Quantum machine learning: Concepts and Examples

quantum machine learning hello world concepts and examples

Machine learning has been a hot topic for many years now. There are different types of machine learning algorithms that data scientists and engineers use in their projects, depending on the type of problem they’re trying to solve. Recently, quantum machine learning has emerged as an alternative to classical machine learning techniques. The future of quantum computing holds tremendous possibilities promising exponential speedups over current technology. In this blog post, we’ll explore quantum machine learning (QML), its benefits over traditional machine learning methods, and the common quantum computing concepts it relies on.

What are key concepts related to quantum computing?

Quantum computing takes advantage of the computing power available through superposition and entanglement in addition to other phenomena related to quantum mechanics such as tunneling or interference effects. Quantum algorithms outperform their classical counterparts when it comes to searching large spaces for low-energy solutions (minimizing related functions).

The following are key concepts related to quantum computing:

  • Qubits (Quantum bits) are information units that follow two basic rules: they can exist only in two states at any one time – either ON or OFF; once measured, qubit has no way of telling whether it was turned on or off until we measure again later. A qubit can be understood as a generalized concept of the classical bit. Qubits are the basic unit for quantum computation, which is able to process exponentially more information than classical computers can deal with in the same amount of time by exploiting superposition and entanglement effects.
  • Quantum Superposition is the key concept related to quantum computing that allows for particles to be in more than one state at once which provides great power and flexibility for solving complex problems through parallel processing. This process can also help with optimization tasks like searching large spaces for low-energy solutions (minimizing related functions).
  • Entanglement: A physical phenomenon that occurs when pairs or groups of particles are generated, interact, or share spatial proximity so that their quantum states become correlated (the measured property of each member of an entangled pair will always correlate with the measured property of its partner regardless if they are separated by microns/miles). Entangled photons have been used successfully to carry out quantum communication.
  • Tunneling is the quantum mechanical effect where a particle passes through what seems like an energy barrier. Quantum interference effects are used to build highly stable qubits that can hold their states for very long periods of time (years or even longer).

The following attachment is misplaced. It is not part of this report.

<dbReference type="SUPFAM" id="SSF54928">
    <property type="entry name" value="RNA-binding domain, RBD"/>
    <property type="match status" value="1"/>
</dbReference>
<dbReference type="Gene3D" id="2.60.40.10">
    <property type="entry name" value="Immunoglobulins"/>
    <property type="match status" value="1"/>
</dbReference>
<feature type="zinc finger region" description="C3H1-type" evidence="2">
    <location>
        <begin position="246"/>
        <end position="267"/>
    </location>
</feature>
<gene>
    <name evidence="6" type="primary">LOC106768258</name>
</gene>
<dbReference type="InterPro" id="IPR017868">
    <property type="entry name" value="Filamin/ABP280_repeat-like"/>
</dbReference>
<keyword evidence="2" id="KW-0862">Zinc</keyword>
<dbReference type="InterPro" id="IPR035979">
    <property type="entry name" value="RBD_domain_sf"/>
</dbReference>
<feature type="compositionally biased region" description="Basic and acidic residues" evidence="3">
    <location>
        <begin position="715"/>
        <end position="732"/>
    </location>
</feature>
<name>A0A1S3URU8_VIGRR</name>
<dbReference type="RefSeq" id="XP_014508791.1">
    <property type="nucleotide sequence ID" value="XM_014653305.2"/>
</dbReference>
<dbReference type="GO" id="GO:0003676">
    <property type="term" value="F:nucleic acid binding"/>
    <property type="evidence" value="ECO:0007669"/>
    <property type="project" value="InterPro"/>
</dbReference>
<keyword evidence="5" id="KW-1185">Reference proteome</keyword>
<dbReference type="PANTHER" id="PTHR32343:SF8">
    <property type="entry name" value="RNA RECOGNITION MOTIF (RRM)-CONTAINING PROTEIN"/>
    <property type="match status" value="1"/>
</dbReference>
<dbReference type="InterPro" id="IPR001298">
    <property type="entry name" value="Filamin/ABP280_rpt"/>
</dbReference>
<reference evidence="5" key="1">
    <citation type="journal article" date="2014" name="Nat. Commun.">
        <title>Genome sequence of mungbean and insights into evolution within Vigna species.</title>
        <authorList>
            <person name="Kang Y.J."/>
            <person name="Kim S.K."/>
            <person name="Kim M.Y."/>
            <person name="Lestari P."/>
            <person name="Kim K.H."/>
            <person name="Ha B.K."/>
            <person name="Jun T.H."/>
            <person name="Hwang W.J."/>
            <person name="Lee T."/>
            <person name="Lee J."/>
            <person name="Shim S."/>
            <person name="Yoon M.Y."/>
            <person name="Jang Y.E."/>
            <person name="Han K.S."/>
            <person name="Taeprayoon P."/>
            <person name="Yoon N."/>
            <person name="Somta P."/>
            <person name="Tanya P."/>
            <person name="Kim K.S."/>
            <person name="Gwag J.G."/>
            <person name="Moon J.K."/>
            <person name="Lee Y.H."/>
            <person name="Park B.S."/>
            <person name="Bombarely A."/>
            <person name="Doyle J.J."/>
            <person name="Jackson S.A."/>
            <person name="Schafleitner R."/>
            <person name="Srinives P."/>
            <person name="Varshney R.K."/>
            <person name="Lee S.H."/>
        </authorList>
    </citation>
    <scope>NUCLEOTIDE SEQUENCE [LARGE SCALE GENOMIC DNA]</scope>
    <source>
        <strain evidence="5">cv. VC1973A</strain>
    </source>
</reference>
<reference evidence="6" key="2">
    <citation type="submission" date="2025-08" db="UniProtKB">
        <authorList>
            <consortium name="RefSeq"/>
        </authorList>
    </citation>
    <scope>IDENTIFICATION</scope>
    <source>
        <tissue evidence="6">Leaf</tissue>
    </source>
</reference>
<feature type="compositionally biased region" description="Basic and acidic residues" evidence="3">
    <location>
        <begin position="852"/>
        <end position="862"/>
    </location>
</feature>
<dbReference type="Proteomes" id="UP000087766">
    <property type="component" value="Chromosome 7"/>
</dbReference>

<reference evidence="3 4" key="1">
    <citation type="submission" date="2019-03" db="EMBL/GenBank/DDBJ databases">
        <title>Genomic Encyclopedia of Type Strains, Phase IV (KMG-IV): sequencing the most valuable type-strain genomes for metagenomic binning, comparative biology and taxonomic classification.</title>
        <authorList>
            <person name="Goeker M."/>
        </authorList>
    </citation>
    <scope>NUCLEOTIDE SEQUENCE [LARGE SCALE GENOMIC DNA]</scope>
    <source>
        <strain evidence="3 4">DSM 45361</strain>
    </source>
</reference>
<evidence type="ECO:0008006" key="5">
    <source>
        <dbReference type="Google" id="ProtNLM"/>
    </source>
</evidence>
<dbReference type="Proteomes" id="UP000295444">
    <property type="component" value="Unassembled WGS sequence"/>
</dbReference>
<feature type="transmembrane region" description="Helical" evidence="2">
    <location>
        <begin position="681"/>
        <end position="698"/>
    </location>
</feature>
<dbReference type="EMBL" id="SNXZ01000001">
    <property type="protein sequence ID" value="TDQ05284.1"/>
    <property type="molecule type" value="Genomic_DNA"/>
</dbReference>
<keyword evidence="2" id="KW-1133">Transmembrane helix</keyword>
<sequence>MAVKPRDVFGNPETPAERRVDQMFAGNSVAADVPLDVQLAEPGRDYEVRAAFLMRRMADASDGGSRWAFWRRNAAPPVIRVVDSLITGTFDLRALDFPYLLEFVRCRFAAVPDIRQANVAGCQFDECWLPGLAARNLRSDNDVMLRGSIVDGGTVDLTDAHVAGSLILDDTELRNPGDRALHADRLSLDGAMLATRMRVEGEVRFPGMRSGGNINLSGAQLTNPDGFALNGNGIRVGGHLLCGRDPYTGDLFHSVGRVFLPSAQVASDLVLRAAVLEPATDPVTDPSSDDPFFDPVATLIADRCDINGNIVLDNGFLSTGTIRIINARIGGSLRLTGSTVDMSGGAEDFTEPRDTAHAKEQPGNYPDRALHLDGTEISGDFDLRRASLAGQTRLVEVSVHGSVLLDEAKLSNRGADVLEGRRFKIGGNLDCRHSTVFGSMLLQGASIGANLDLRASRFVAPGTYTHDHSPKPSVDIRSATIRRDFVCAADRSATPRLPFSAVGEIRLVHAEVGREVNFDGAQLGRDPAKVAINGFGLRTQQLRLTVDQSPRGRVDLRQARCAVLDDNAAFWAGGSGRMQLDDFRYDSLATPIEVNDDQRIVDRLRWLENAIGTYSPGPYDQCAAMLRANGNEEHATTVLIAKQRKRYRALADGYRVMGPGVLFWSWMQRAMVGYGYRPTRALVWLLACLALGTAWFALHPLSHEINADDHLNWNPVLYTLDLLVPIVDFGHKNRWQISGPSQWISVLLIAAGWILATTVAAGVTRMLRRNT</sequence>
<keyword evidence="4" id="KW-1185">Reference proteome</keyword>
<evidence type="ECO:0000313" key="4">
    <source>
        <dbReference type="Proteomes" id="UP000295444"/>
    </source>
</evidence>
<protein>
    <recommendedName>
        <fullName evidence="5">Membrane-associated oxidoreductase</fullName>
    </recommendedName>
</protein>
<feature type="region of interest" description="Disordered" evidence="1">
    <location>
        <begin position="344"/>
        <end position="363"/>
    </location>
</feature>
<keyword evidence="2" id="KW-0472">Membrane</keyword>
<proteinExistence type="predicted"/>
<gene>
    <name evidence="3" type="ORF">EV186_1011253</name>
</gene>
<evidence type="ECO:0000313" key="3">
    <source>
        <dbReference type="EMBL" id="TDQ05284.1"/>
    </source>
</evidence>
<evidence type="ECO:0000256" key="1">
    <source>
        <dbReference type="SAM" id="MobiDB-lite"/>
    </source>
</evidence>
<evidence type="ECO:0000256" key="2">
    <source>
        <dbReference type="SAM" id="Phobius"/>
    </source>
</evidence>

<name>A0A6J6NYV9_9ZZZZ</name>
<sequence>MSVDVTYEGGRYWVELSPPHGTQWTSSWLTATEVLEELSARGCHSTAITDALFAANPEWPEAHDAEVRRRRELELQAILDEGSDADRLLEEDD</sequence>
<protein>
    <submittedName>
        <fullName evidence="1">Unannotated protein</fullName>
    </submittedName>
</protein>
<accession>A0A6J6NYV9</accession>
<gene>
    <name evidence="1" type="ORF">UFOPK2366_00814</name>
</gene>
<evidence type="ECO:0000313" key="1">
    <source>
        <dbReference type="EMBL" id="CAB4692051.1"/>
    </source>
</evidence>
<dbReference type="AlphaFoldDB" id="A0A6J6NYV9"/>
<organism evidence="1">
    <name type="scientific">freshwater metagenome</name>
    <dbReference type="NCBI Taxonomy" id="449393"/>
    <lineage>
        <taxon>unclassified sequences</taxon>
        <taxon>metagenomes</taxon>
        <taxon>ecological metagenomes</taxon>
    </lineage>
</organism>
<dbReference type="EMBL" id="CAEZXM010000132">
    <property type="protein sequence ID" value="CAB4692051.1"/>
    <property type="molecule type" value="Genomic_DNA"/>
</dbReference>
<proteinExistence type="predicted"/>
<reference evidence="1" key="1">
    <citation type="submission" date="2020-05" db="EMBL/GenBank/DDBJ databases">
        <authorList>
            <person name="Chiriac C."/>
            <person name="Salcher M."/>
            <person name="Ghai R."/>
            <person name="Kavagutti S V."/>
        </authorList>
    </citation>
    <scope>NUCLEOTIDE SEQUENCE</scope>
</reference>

• Quantum gate: It’s an operation acting on some number of input quantum states called basis states, which results in desired output state(s). Gates are represented by unitary matrices that act on a basis vector.

What is quantum machine learning (QML)?

Quantum machine learning (QML) is an emerging field that combines quantum computing with machine learning algorithms to give solutions for problems that are very difficult to solve in a conventional way. Quantum machine learning uses quantum computers for training machine learning models. Quantum computers can process data in a special way using quantum bits (qubits) instead of conventional bits used by classical digital computers. Quantum machine learning has emerged due to the current issues with big data processing. Machine learning models can be trained in a faster way using quantum computing. In addition, using Quantum algorithms, large spaces can be searched for approximating the functions.

Quantum machine learning can be defined as the technology wherein quantum algorithms are applied to machine learning problems. The goal is to find the best possible solution of a given quantum algorithm for a particular problem and apply it in real-world applications like image recognition, language translation, or any other task which can be solved using machine learning. Quantum algorithms could help transform artificial intelligence (AI)/machine learning (ML) use cases by accelerating big data analytics at incredible speeds.

The following are some examples of quantum algorithms for quantum machine learning:

  • Quantum annealing is a quantum computing technique, which does quantum search and optimization. It is an optimization technique used to determine the local minima and maxima of a function over a given set of candidate functions. This is a method of discretizing a function with many local minima or maxima in order to determine the observables of the function.